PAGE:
Media: It's people and policies that make polls pick up

Political parties spend millions on spin and hype, but does it really achieve anything?
Click to follow
REASSURINGLY, LABOUR'S landslide victory last year was caused not by poster campaigns or party political broadcasts, but by real political events: a gigantic economic blunder and a Labour leader with enormous electoral appeal. And yet, acres of newsprint have been given over to analysing spin and hype.

It is more than a year since the election, and the books are coming out (Why Labour won the General Election of 1997, edited by Ivor Crewe, and The Unfinished Revolution: The Inside Story of New Labour, by Philip Gould). Looking back at the opinion polls between the elections of 1992 and 1997, there were only two events that caused significant effect: Britain's humbling withdrawal from the ERM in late 1992, which led to a collapse in the Conservatives reputation for economic competence, and a consequent drop in their poll rating of more than 10 points, and Tony Blair's accession to the leadership, which added a further 10 points to the already large Labour lead. Otherwise, all we have is a gentle narrowing of the gap between the two main parties up to the election itself.

How could it be that the mighty brains and huge budgets of the political campaigners had next to no effect? Because the nature of the battle in an election is akin to trench warfare - each side knows how to fight, each has a stock of shells that they fire at the other, but it all just cancels out. If one side stopped they would quickly be overrun, so it is a necessary activity and, as in the First World War, capable of making small gains, but not the stuff of dramatic advances and retreats.

The political strategists are well aware of all this, which is why they have sought to break out from the constraints of the official election period itself into the more open period before the election is declared. Then they can hope to swoop on the other side in an unexpected raid and take some ground in the polls. This is why the Tories opened the battle a full year before the 1997 election, hoping that their vast resources would outgun Labour and gain ground (they had pounds 13m to spend on advertising, a good three times more than any party had ever spent in a British election). To their credit they made an enormous noise (drawing evil red eyes on to Tony Blair generated forests of news coverage), but not a blip in the polls.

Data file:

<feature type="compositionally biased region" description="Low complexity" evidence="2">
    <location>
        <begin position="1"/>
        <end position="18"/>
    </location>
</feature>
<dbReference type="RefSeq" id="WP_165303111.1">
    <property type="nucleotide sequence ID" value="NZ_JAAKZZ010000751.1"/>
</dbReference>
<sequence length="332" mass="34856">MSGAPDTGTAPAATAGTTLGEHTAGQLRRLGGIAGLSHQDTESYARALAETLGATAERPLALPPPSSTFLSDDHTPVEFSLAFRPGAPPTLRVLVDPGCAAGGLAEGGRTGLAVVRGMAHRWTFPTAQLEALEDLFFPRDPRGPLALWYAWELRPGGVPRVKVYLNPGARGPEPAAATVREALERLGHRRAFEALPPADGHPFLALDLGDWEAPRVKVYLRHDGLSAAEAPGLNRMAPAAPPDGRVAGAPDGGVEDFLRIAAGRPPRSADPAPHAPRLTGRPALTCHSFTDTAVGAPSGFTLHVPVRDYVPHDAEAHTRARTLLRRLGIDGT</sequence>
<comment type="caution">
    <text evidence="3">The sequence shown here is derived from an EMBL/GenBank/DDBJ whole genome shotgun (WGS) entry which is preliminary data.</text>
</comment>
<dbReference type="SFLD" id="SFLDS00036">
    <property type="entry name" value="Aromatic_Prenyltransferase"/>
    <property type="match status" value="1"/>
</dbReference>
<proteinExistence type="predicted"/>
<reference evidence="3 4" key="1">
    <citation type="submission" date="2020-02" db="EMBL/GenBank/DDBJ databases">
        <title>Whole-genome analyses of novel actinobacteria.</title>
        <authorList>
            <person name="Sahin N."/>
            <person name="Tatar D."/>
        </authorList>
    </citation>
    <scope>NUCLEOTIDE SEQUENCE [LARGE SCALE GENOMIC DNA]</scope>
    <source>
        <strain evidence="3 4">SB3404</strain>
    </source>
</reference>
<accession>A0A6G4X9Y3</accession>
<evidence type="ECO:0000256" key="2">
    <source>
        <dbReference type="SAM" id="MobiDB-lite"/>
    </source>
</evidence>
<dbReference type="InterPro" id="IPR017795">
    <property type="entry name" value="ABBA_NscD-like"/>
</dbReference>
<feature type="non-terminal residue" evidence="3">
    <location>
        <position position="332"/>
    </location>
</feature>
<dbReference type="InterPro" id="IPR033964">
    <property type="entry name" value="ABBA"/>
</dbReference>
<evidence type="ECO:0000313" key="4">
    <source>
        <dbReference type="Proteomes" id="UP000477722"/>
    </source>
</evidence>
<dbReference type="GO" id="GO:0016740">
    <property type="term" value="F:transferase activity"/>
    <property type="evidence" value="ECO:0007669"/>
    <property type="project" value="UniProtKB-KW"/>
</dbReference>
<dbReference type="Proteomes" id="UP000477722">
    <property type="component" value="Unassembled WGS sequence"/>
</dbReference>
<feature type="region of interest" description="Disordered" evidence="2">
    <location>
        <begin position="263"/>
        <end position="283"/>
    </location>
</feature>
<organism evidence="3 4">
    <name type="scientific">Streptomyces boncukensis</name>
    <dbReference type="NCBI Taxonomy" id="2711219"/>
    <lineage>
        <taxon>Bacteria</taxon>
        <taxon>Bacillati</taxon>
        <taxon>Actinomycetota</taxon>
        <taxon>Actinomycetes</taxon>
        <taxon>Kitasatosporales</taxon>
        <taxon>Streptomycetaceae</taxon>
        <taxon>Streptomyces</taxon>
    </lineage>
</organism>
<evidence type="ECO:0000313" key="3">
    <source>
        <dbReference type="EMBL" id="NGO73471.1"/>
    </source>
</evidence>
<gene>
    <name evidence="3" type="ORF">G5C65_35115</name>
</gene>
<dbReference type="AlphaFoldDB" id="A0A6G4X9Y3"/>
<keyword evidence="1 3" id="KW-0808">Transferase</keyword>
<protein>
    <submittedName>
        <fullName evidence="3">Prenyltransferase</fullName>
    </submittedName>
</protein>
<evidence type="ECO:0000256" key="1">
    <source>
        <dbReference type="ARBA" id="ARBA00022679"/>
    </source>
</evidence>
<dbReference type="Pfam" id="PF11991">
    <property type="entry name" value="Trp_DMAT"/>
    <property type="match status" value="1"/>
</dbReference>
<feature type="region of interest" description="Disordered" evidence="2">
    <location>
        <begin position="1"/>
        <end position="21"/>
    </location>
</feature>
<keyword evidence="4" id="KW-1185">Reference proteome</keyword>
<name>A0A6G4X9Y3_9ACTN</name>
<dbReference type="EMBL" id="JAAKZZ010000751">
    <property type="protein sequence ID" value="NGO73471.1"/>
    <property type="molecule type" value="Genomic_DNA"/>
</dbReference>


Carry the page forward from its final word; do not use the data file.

"Slagging" no longer appeals to the British electorate (if it ever did). Empty abuse just backfires on the originator as a piece of ill-mannered, though dramatic, rhetoric without serious content, so the potential advantage of a large budget and a lack of equivalent Labour finance gave no useful support to the Tory cause. Labour, however, had learnt from the Conservatives' success in 1991, when they ran their effective "Tax bombshell" onslaught. This has contained precise - albeit spurious - information about Labour's tax plans and swayed, in this pre-official period, a damaging number of Labour-inclined voters. In January 1997, Labour mounted an attack on the Tories "22 tax rises" and the expected progress of the Tory vote never happened.

The small gains that campaigning has been able to make have come from mimicking political events by giving the electorate what appears to be new and damaging information. To be effective these "facts" must be based on a truth and be part of a wider issue, mounted when the other side is not on the offensive.

The best that can be achieved in campaigning are small echoes that gain a few yards. It is leaders and policies that gain miles.

Chris Powell is the chief executive of BMP DDB